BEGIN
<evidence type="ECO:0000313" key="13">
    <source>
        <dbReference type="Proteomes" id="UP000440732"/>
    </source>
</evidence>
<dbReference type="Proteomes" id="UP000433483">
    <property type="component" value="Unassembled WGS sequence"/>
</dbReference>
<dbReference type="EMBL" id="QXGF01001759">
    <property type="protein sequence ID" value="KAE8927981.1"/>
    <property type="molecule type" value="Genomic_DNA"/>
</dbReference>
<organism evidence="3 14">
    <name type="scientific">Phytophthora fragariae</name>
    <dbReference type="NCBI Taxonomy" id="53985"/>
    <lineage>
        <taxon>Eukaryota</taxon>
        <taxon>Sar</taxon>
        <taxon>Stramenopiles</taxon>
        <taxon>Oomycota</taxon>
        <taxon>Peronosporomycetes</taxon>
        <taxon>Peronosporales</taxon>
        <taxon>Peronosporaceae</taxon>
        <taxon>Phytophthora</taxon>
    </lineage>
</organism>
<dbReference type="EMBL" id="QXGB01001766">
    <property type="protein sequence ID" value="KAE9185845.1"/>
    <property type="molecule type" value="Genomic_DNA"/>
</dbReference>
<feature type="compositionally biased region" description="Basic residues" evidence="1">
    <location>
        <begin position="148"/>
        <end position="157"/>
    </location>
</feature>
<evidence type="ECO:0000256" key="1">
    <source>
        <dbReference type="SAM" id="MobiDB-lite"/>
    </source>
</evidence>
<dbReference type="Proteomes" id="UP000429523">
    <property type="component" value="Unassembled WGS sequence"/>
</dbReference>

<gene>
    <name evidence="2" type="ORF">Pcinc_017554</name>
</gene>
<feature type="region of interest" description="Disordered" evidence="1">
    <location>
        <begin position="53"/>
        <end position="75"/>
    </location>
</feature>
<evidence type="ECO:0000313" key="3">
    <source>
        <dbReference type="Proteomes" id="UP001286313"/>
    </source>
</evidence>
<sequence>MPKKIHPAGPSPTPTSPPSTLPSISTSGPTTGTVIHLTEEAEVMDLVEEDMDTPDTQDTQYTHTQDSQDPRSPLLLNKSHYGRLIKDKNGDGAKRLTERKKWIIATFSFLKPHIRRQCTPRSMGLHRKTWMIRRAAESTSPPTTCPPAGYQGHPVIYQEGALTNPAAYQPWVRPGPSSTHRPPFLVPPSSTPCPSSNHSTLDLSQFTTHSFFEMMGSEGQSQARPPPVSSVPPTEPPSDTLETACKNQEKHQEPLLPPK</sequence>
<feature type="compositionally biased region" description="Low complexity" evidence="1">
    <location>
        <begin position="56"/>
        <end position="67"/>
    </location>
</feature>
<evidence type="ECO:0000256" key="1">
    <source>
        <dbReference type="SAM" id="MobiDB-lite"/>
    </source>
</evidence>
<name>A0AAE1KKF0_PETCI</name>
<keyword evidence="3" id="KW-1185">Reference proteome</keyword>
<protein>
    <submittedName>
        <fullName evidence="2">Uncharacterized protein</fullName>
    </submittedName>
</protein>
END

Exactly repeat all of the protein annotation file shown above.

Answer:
<evidence type="ECO:0000313" key="13">
    <source>
        <dbReference type="Proteomes" id="UP000440732"/>
    </source>
</evidence>
<dbReference type="Proteomes" id="UP000433483">
    <property type="component" value="Unassembled WGS sequence"/>
</dbReference>
<dbReference type="EMBL" id="QXGF01001759">
    <property type="protein sequence ID" value="KAE8927981.1"/>
    <property type="molecule type" value="Genomic_DNA"/>
</dbReference>
<organism evidence="3 14">
    <name type="scientific">Phytophthora fragariae</name>
    <dbReference type="NCBI Taxonomy" id="53985"/>
    <lineage>
        <taxon>Eukaryota</taxon>
        <taxon>Sar</taxon>
        <taxon>Stramenopiles</taxon>
        <taxon>Oomycota</taxon>
        <taxon>Peronosporomycetes</taxon>
        <taxon>Peronosporales</taxon>
        <taxon>Peronosporaceae</taxon>
        <taxon>Phytophthora</taxon>
    </lineage>
</organism>
<dbReference type="EMBL" id="QXGB01001766">
    <property type="protein sequence ID" value="KAE9185845.1"/>
    <property type="molecule type" value="Genomic_DNA"/>
</dbReference>
<feature type="compositionally biased region" description="Basic residues" evidence="1">
    <location>
        <begin position="148"/>
        <end position="157"/>
    </location>
</feature>
<evidence type="ECO:0000256" key="1">
    <source>
        <dbReference type="SAM" id="MobiDB-lite"/>
    </source>
</evidence>
<dbReference type="Proteomes" id="UP000429523">
    <property type="component" value="Unassembled WGS sequence"/>
</dbReference>

<gene>
    <name evidence="2" type="ORF">Pcinc_017554</name>
</gene>
<feature type="region of interest" description="Disordered" evidence="1">
    <location>
        <begin position="53"/>
        <end position="75"/>
    </location>
</feature>
<evidence type="ECO:0000313" key="3">
    <source>
        <dbReference type="Proteomes" id="UP001286313"/>
    </source>
</evidence>
<sequence>MPKKIHPAGPSPTPTSPPSTLPSISTSGPTTGTVIHLTEEAEVMDLVEEDMDTPDTQDTQYTHTQDSQDPRSPLLLNKSHYGRLIKDKNGDGAKRLTERKKWIIATFSFLKPHIRRQCTPRSMGLHRKTWMIRRAAESTSPPTTCPPAGYQGHPVIYQEGALTNPAAYQPWVRPGPSSTHRPPFLVPPSSTPCPSSNHSTLDLSQFTTHSFFEMMGSEGQSQARPPPVSSVPPTEPPSDTLETACKNQEKHQEPLLPPK</sequence>
<feature type="compositionally biased region" description="Low complexity" evidence="1">
    <location>
        <begin position="56"/>
        <end position="67"/>
    </location>
</feature>
<evidence type="ECO:0000256" key="1">
    <source>
        <dbReference type="SAM" id="MobiDB-lite"/>
    </source>
</evidence>
<name>A0AAE1KKF0_PETCI</name>
<keyword evidence="3" id="KW-1185">Reference proteome</keyword>
<protein>
    <submittedName>
        <fullName evidence="2">Uncharacterized protein</fullName>
    </submittedName>
</protein>